The visual style that Kieslowski adopts for this story is a lot colder than in the previous two films.  While the story is still focused primarily on two individuals, the camera is constantly keeping them at arm’s length.  She watches him from afar, usually through a window, standing next to a Christmas tree or with some Christmas lights around him.  He is forever the unattainable family dream that has abandoned her.  The camera work is significantly more subtle this time around, and works well to emphasize the lies that keep them both away from happiness.

It’s not wrong for Janusz to want to help his old lover, but he does so until he can figure out what he can get from the night.  There is a moment in her apartment where he realizes that her husband has not lived with her for a very long time now and he moves in to kiss her, only to be interrupted by carolers.  Once he realizes that her husband is completely out of the picture he feels safe enough to try and have another affair with her, but is reminded of the family that he has at home through the carolers’ song.

In the end Ewa’s deception is revealed, Janusz goes home to his family, and Ewa leaves with the knowledge that she can no longer have her husband or her lover.  We are left pondering what Kieslowski wanted to say with this particular story.  It wasn’t fate that kept these two apart and busy searching for something that doesn’t exist.  They chose to honor their day of rest by lying and deceiving, attempting to get from the other something that doesn’t exist any longer.  The holy day is what you make of it, and what is important to some will not be as important (or even moral) to others.

An interesting story and idea, but the execution is not as strong as in other Decalogue films.  The ideas about fidelity, deception and family are put to a stronger test in the fourth and ninth stories.  In this one they feel more like intriguing concepts than a fully realized whole.  There are some puzzling decisions that Kieslowski makes regarding some of the events that take place.  A chase scene between Janusz and the police occurs that serves little to no purpose in the overall course of the story.  When you’ve only got about an hour to work with, killing three minutes on something like that destroys a lot of what the film is trying to accomplish.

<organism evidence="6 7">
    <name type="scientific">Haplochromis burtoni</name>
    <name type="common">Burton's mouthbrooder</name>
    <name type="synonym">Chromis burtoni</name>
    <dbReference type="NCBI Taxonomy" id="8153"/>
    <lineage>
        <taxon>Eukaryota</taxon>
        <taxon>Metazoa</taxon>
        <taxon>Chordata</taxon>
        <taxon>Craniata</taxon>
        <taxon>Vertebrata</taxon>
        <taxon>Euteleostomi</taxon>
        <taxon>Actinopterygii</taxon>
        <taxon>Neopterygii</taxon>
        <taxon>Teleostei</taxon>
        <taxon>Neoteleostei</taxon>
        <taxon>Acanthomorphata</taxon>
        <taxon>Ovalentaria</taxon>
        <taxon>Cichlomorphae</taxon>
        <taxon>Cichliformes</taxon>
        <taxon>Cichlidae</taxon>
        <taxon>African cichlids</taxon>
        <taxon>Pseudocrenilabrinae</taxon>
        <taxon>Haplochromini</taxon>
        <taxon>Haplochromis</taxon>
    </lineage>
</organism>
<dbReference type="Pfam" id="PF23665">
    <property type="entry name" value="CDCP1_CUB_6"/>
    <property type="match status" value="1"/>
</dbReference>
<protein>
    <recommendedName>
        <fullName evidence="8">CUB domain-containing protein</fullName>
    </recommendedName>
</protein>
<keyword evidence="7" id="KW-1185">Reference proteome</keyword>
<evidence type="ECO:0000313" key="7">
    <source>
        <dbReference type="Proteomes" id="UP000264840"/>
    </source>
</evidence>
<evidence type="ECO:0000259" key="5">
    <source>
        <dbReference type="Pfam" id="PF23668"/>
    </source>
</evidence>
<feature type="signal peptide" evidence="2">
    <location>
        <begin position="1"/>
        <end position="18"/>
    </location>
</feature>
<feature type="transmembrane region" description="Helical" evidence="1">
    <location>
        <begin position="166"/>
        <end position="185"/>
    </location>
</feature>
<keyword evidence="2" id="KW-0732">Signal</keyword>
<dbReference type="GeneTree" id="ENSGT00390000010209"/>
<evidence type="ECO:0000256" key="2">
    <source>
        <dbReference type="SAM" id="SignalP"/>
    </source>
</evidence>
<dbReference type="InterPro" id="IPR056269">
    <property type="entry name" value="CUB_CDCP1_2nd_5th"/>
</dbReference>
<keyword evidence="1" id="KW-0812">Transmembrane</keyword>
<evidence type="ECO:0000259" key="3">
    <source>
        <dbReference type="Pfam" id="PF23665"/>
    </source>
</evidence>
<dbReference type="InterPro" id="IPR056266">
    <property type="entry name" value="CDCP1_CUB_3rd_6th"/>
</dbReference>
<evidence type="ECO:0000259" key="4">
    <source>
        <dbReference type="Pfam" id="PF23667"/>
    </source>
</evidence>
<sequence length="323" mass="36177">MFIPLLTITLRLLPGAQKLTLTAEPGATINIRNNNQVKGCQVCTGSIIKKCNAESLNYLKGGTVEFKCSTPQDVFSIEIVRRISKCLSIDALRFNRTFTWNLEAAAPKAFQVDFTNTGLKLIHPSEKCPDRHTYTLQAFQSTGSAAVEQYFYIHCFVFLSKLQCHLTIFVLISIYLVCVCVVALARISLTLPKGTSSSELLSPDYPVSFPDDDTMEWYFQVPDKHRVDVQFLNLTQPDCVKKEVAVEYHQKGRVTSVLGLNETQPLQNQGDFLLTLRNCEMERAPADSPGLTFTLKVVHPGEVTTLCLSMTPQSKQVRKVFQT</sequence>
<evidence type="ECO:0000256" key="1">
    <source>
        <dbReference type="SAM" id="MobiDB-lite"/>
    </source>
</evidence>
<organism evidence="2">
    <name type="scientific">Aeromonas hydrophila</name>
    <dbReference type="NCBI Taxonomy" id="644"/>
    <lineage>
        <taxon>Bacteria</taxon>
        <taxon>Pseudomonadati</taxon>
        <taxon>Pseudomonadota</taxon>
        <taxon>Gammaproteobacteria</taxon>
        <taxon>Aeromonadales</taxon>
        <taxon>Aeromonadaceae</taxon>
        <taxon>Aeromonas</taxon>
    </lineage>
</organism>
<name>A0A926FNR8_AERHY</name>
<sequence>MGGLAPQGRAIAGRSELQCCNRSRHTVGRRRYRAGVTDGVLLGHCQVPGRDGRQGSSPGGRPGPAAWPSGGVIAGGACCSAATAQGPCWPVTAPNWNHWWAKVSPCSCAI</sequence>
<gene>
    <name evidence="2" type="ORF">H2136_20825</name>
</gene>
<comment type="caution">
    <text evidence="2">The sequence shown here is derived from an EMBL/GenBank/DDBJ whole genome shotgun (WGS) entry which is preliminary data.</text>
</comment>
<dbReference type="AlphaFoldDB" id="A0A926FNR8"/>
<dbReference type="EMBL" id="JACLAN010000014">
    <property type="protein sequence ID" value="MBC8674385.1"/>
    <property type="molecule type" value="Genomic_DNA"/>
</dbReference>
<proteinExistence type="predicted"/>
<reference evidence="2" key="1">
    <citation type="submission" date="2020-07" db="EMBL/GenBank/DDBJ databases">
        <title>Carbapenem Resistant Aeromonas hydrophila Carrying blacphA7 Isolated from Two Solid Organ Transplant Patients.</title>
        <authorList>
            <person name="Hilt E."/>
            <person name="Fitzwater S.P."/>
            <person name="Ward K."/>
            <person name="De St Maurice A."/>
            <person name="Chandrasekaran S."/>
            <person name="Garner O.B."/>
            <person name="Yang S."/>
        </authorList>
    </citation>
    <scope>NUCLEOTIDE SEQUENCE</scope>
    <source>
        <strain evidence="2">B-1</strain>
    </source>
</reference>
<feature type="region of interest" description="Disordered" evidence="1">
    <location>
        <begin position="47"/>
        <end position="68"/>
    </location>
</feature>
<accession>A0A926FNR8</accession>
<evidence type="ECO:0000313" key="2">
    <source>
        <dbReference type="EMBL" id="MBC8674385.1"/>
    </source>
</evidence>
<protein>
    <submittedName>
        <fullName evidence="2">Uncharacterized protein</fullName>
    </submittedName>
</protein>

There is also an effective bit of social commentary that intrigues but, again, serves little purpose in the overall arc of the film.  Janusz and Ewa, when they are still trying to find her husband, go to the jail to see if he has been picked up there.  They see that there are naked men stuck behind a chain link fence in a small, unheated, concrete room.  In case we miss the point Kieslowski is trying to make about their treatment, he has the overseer begin to spray them with cold water and laugh about their misfortune.

I normally like Kieslowski’s social commentary but here it just feels awkward and out of place.  His observations about the hospital and care flowed perfectly with the patient’s treatment in Decalogue: Two.  Here it just seems that he realized his story didn’t have the muscle that previous installments did and decided to throw in this bit of commentary to give the movie something else to work with.

Still, the third film does not entirely stumble and still leaves us with some intriguing thoughts.  We see how Janusz would have been happy regardless of Ewa’s, and observe how unfair that is to her.  He can spend his day of rest lying to everyone who loves him but it is she that has to go off into Christmas without anyone that knows or loves her.  A sobering thought from Kieslowski, who might not have made the best film, but certainly did not make a failure.

Next week I will be commenting on Decalogue: Four, “Honor thy father and thy mother”, that asks some complicated questions about the relationship between fathers and daughter.

The Decalogue:

One "I am the Lord thy God; thou shalt have no other gods before me"
Two "Thou shalt not take the name of the Lord thy God in vain"
Four "Honor thy father and thy mother"
Five “Thou shalt not kill.”
Six "Thou shalt not commit adultery."
Seven "Thou shalt not steal."
Eight "Thou shalt not bear false witness against thy neighbor."
Nine "Thou shalt not covet thy neighbors wife."
Ten "Thou shalt not covet thy neighbors goods."

Decalogue : Three (1988)

Directed by Krzysztof Kieslowski.
Written by Krzysztof Kieslowski and Krzysztof Piesiewicz.
Starring Daniel Olbrychski and Maria Pakulnis.

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Posted by Andrew